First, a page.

Manufacturing industry: Made in Africa

South Africa’s car manufacturing industry has experienced mixed progress over recent years. Between 1995 and 2010, the quality and productivity of the industry has improved overall.


South Africa’s car manufacturing industry has experienced mixed progress over recent years. Between 1995 and 2010, the quality and productivity of the industry has improved overall.

In terms of economies of scale, the number of local vehicle platforms decreased from 42 to 15. The average volume for each model produced increased from 9,000 to 30,000 vehicles. The number of vehicles manufactured by each employee also rose over the period significantly from 10 per year to 17 each year. There has also been noticeable progress over the last few years in terms of exports.

Average capacity utilisation per year has seen wild swings year by year. In 2005 it was 81.1%, in 2006 it dropped slightly to 80.1%, then in 2007 it plummeted to 67.7%. In 2008 there was a slight improvement to 68.3% capacity utilisation but then in 2009 things took a turn for the worse again, when the figure dropped to their lowest yet – 59.4%. There was some recovery in 2010 to 77.1% . In the fourth quarter of 2010, capacity utilisation reached 87.2%.

In terms of light commercial vehicles, utilisation capacity shrank from 79.9% in 2005 to 56.5% in 2009, recovering to 76.4% by the fourth quarter of 2010.

For medium commercial vehicles, utilisation capacity shrank from 97.9% in 2005 to 64.6% in 2009, recovering to 77.2% in 2010 and reaching 82.6% by the fourth quarter of that year.

Utilisation capacity for heavy vehicles has also followed a similar pattern, dropping from a high of 95.9% in 2005 to 66.1% in 2009, recovering to 77.5% in 2010 and reaching 81.1% in the fourth quarter of that year.

Production volumes have also dropped in the case of some vehicles. For example, production of the Toyota Hilux/Fortuner dropped from 107,700 in 2008 to 89,300 in 2010, and production of the Toyota Corolla fell from 74,700 in 2008 to 33,900 in 2010. The production of Toyota light vehicles dropped from 515,200 in 2008 to 448,400 in 2010. On the other hand, production of other models improved. Production of the Mercedes C-Class rose very slightly from 51,600 to 51,700. Production of the BMW 3-Series improved from 36,600 to 49,200.

Exports have also improved between 1995 and the present day. In 1995, South Africa exported 15,764 units. This decreased to 11,553 in 1996 but rose again steadily then jumped from nearly 26,000 in 1998 to almost 60,000 in 1999. By 2005 exports reached almost 140,000 units. By 2008, this figure had doubled to over 280,000.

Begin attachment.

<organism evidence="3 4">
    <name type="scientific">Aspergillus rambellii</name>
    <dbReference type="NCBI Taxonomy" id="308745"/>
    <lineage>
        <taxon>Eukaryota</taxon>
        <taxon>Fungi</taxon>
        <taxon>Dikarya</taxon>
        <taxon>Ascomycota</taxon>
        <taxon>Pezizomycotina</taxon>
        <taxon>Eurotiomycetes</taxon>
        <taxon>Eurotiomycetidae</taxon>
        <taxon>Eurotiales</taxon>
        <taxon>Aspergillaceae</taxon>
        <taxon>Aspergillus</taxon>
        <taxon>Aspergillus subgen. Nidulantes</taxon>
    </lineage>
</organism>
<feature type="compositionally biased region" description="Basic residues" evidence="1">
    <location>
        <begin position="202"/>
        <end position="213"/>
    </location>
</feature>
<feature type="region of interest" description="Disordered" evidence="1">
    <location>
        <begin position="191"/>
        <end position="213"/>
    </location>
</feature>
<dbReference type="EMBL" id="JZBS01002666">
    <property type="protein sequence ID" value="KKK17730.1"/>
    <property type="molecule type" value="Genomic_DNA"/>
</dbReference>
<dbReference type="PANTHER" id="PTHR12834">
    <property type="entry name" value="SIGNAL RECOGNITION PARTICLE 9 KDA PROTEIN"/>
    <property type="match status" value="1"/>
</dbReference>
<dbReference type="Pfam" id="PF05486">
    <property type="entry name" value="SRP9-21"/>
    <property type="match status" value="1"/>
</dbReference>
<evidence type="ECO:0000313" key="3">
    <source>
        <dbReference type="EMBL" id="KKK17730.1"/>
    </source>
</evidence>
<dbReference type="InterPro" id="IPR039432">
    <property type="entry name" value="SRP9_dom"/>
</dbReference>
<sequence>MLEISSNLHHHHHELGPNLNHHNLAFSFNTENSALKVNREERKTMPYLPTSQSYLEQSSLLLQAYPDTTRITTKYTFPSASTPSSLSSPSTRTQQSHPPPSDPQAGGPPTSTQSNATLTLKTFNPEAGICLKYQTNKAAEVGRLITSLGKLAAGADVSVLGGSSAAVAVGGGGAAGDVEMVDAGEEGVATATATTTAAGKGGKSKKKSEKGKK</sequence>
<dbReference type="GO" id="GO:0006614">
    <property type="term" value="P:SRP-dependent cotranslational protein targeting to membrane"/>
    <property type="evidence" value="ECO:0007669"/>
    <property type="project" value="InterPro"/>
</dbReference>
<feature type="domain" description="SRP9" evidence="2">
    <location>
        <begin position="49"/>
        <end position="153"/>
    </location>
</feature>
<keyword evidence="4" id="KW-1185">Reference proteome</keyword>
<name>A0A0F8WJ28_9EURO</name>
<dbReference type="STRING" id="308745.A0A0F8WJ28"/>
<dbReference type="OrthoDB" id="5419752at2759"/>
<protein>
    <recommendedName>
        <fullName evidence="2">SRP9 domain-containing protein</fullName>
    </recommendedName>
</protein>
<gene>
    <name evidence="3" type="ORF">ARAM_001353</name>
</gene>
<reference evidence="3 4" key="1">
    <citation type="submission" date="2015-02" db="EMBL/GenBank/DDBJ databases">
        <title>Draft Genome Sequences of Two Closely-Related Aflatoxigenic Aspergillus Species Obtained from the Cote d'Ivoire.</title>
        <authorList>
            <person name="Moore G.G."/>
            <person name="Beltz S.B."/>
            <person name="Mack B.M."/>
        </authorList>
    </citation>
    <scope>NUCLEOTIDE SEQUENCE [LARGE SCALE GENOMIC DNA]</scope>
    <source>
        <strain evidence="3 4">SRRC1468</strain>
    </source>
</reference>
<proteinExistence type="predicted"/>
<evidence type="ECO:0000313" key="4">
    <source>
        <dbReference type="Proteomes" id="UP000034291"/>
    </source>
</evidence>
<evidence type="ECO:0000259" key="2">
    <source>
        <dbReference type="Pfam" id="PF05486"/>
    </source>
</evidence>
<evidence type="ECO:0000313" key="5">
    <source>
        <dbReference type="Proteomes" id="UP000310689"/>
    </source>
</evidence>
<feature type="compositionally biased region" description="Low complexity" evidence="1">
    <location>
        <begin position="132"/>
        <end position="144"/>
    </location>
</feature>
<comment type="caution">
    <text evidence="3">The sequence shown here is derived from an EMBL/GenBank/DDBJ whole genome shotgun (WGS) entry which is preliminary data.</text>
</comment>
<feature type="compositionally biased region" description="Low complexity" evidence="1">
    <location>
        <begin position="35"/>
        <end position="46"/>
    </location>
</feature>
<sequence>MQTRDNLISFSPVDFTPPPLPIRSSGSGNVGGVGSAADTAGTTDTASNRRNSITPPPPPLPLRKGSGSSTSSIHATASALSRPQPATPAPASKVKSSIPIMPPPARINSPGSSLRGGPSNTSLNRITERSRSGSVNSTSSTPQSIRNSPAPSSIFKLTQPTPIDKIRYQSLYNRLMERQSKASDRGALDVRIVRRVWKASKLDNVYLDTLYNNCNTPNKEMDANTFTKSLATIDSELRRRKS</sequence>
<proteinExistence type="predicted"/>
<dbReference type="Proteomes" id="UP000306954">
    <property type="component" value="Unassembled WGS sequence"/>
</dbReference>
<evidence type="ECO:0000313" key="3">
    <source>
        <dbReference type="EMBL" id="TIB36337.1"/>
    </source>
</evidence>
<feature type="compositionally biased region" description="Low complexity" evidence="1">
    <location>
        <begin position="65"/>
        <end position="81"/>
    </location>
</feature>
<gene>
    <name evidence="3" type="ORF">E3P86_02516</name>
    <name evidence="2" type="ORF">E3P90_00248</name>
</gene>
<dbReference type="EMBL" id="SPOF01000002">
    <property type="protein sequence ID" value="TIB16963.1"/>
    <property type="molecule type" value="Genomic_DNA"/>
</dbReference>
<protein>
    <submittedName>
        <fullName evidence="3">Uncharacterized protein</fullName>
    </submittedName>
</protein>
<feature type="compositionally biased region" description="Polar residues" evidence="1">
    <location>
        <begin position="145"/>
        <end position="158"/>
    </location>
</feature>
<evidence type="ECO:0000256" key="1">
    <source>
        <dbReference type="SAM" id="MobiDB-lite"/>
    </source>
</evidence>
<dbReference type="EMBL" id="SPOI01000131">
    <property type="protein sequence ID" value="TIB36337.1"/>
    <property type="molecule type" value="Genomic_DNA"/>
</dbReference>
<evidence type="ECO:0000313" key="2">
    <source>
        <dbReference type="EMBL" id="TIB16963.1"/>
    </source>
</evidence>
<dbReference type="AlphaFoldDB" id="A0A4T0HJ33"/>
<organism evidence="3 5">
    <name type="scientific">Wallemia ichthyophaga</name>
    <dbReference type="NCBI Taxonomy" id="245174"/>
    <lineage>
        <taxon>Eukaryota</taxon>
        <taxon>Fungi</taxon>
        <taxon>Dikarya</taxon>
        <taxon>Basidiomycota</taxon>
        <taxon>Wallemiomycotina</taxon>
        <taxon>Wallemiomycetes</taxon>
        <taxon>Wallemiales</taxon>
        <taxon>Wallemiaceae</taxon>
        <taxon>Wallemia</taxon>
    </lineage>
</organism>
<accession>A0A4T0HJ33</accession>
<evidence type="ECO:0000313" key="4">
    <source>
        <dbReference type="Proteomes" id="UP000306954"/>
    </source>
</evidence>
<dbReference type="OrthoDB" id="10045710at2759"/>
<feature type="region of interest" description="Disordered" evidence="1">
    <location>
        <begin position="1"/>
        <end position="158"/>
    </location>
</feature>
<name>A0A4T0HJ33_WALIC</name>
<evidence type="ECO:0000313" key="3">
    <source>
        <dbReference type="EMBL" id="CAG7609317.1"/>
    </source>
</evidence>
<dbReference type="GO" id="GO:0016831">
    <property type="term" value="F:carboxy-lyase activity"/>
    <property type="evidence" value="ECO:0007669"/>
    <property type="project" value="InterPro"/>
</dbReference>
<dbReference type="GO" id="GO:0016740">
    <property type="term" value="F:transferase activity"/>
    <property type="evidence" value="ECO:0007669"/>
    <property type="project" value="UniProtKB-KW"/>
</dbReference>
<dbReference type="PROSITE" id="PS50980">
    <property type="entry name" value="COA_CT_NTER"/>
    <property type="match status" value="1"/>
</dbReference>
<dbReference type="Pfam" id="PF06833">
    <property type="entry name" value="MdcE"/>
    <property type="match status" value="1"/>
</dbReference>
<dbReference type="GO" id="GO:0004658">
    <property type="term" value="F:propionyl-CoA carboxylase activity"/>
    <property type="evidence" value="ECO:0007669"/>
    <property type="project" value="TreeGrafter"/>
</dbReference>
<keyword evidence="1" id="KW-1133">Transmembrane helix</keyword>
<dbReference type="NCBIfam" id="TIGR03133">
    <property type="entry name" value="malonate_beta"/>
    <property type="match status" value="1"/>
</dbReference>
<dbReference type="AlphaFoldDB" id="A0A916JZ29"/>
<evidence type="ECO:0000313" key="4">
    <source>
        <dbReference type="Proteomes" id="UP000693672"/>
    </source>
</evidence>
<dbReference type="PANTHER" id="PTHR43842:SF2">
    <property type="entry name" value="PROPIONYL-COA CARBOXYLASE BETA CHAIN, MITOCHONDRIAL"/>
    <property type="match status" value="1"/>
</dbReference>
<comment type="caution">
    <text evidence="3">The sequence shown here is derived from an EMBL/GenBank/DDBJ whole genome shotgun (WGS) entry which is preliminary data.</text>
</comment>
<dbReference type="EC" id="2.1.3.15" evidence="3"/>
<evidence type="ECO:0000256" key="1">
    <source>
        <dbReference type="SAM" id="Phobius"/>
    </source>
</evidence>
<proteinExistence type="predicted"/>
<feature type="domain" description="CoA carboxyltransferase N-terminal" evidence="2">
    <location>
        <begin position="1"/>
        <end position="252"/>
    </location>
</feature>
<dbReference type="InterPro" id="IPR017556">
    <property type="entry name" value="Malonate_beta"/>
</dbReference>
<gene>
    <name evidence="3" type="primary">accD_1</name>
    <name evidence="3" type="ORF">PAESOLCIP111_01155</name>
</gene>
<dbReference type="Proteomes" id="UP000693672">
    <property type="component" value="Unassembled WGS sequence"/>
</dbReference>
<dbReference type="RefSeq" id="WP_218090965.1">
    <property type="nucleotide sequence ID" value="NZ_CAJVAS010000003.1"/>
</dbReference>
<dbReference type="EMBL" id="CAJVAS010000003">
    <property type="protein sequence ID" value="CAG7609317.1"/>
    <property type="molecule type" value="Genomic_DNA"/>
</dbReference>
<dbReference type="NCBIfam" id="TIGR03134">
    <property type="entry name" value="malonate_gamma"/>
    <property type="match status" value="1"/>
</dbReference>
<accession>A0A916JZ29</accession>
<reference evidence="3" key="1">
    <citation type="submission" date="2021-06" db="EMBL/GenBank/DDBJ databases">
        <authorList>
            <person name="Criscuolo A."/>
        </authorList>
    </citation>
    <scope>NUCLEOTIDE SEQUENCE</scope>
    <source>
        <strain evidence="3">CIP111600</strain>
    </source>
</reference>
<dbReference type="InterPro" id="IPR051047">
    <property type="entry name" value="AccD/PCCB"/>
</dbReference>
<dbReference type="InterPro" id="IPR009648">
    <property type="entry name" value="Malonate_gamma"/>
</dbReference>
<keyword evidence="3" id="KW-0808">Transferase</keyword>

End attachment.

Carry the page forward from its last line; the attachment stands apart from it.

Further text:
But during the following year, however, with the onset of the global economic crisis, exports slumped to less than 175,000. The industry has considerably improved since, nonetheless; 240,000 units were exported in 2010 and 291,000 in 2011.

The major vehicle brands manufactured in South Africa are exported to a variety of markets. For example, the BMW 3-series is exported to the US, Japan and Australia. A major export market for the Ford Focus is Australia. The Volkswagen Polo series is shipped to European markets. The Toyota Hilux is exported to both Europe and other African markets, as is the Toyota Corolla. The Nissan Hardbody is exported to other African countries as well. The Mercedes Benz C-Class is sold in the US.

The car manufacturing industry has continued to buckle under the pressure of large-scale strikes and labour disputes. A strike in September involving 30,000-40,000 BMW workers over a 14% pay rise demand prevented BMW from producing 11,000 cars at its Rosslyn plant near Pretoria. Its export sales tumbled by 75%, and the South African Chamber of Commerce said that the action cost the country $2bn. Moreover, although the striking workers in the end accepted a compromise deal for an 11.5 % pay rise, which would drop to 10% after two years, BMW announced in October that it had ceased all plans to expand in the country and had shelved plans to introduce a new model for production in the country.

BMW’s frustration with its operations in South Africa is of consequence given the company’s important position in the auto sector on a global level. BMW was founded in 1916 in Germany and is now one of the most respected and admired marques in the world. BMW also manufactures the Mini and is the parent company for the luxury car makers Rolls-Royce. In 2012, BMWs total production came to over 1.8m automobiles and almost 120,000 motorcycles. Such high production figures give BMW its place as one of the German Big Three, in the company of Mercedes-Benz and Audi.

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